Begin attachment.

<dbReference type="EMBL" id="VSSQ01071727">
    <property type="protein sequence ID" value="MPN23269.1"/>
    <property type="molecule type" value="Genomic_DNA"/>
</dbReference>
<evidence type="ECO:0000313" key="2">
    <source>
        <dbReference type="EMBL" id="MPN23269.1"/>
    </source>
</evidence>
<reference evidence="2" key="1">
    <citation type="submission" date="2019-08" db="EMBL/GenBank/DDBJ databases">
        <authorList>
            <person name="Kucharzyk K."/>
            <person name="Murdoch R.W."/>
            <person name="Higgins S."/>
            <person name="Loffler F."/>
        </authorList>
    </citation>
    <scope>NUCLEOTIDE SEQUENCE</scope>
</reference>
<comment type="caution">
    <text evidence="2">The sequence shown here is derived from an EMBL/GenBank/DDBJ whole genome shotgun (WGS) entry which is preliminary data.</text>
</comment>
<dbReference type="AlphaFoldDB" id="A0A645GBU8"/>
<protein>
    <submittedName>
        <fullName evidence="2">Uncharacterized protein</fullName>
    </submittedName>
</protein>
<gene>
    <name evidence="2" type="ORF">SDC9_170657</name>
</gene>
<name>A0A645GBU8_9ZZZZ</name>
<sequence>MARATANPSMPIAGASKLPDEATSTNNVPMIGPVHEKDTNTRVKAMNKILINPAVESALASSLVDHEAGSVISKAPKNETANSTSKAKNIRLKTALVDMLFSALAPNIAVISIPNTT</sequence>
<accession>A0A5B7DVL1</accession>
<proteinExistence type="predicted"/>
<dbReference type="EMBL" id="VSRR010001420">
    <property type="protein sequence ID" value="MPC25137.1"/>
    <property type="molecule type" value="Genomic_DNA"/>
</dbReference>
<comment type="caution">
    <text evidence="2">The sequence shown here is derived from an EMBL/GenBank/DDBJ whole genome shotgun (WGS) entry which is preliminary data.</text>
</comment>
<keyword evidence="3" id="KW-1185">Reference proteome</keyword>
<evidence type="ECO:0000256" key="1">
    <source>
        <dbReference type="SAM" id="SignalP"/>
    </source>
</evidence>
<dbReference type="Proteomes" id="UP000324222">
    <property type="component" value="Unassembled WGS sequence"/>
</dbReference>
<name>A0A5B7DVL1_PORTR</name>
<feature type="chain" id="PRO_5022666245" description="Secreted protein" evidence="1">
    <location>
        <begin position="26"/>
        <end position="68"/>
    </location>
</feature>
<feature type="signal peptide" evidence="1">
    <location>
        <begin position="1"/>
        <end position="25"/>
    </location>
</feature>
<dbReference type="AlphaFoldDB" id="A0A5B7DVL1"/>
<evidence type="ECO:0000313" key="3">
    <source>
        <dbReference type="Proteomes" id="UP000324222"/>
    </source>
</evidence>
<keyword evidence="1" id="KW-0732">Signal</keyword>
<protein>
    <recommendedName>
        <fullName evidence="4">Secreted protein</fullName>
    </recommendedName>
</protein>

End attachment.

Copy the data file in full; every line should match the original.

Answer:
<dbReference type="EMBL" id="VSSQ01071727">
    <property type="protein sequence ID" value="MPN23269.1"/>
    <property type="molecule type" value="Genomic_DNA"/>
</dbReference>
<evidence type="ECO:0000313" key="2">
    <source>
        <dbReference type="EMBL" id="MPN23269.1"/>
    </source>
</evidence>
<reference evidence="2" key="1">
    <citation type="submission" date="2019-08" db="EMBL/GenBank/DDBJ databases">
        <authorList>
            <person name="Kucharzyk K."/>
            <person name="Murdoch R.W."/>
            <person name="Higgins S."/>
            <person name="Loffler F."/>
        </authorList>
    </citation>
    <scope>NUCLEOTIDE SEQUENCE</scope>
</reference>
<comment type="caution">
    <text evidence="2">The sequence shown here is derived from an EMBL/GenBank/DDBJ whole genome shotgun (WGS) entry which is preliminary data.</text>
</comment>
<dbReference type="AlphaFoldDB" id="A0A645GBU8"/>
<protein>
    <submittedName>
        <fullName evidence="2">Uncharacterized protein</fullName>
    </submittedName>
</protein>
<gene>
    <name evidence="2" type="ORF">SDC9_170657</name>
</gene>
<name>A0A645GBU8_9ZZZZ</name>
<sequence>MARATANPSMPIAGASKLPDEATSTNNVPMIGPVHEKDTNTRVKAMNKILINPAVESALASSLVDHEAGSVISKAPKNETANSTSKAKNIRLKTALVDMLFSALAPNIAVISIPNTT</sequence>
<accession>A0A5B7DVL1</accession>
<proteinExistence type="predicted"/>
<dbReference type="EMBL" id="VSRR010001420">
    <property type="protein sequence ID" value="MPC25137.1"/>
    <property type="molecule type" value="Genomic_DNA"/>
</dbReference>
<comment type="caution">
    <text evidence="2">The sequence shown here is derived from an EMBL/GenBank/DDBJ whole genome shotgun (WGS) entry which is preliminary data.</text>
</comment>
<keyword evidence="3" id="KW-1185">Reference proteome</keyword>
<evidence type="ECO:0000256" key="1">
    <source>
        <dbReference type="SAM" id="SignalP"/>
    </source>
</evidence>
<dbReference type="Proteomes" id="UP000324222">
    <property type="component" value="Unassembled WGS sequence"/>
</dbReference>
<name>A0A5B7DVL1_PORTR</name>
<feature type="chain" id="PRO_5022666245" description="Secreted protein" evidence="1">
    <location>
        <begin position="26"/>
        <end position="68"/>
    </location>
</feature>
<feature type="signal peptide" evidence="1">
    <location>
        <begin position="1"/>
        <end position="25"/>
    </location>
</feature>
<dbReference type="AlphaFoldDB" id="A0A5B7DVL1"/>
<evidence type="ECO:0000313" key="3">
    <source>
        <dbReference type="Proteomes" id="UP000324222"/>
    </source>
</evidence>
<keyword evidence="1" id="KW-0732">Signal</keyword>
<protein>
    <recommendedName>
        <fullName evidence="4">Secreted protein</fullName>
    </recommendedName>
</protein>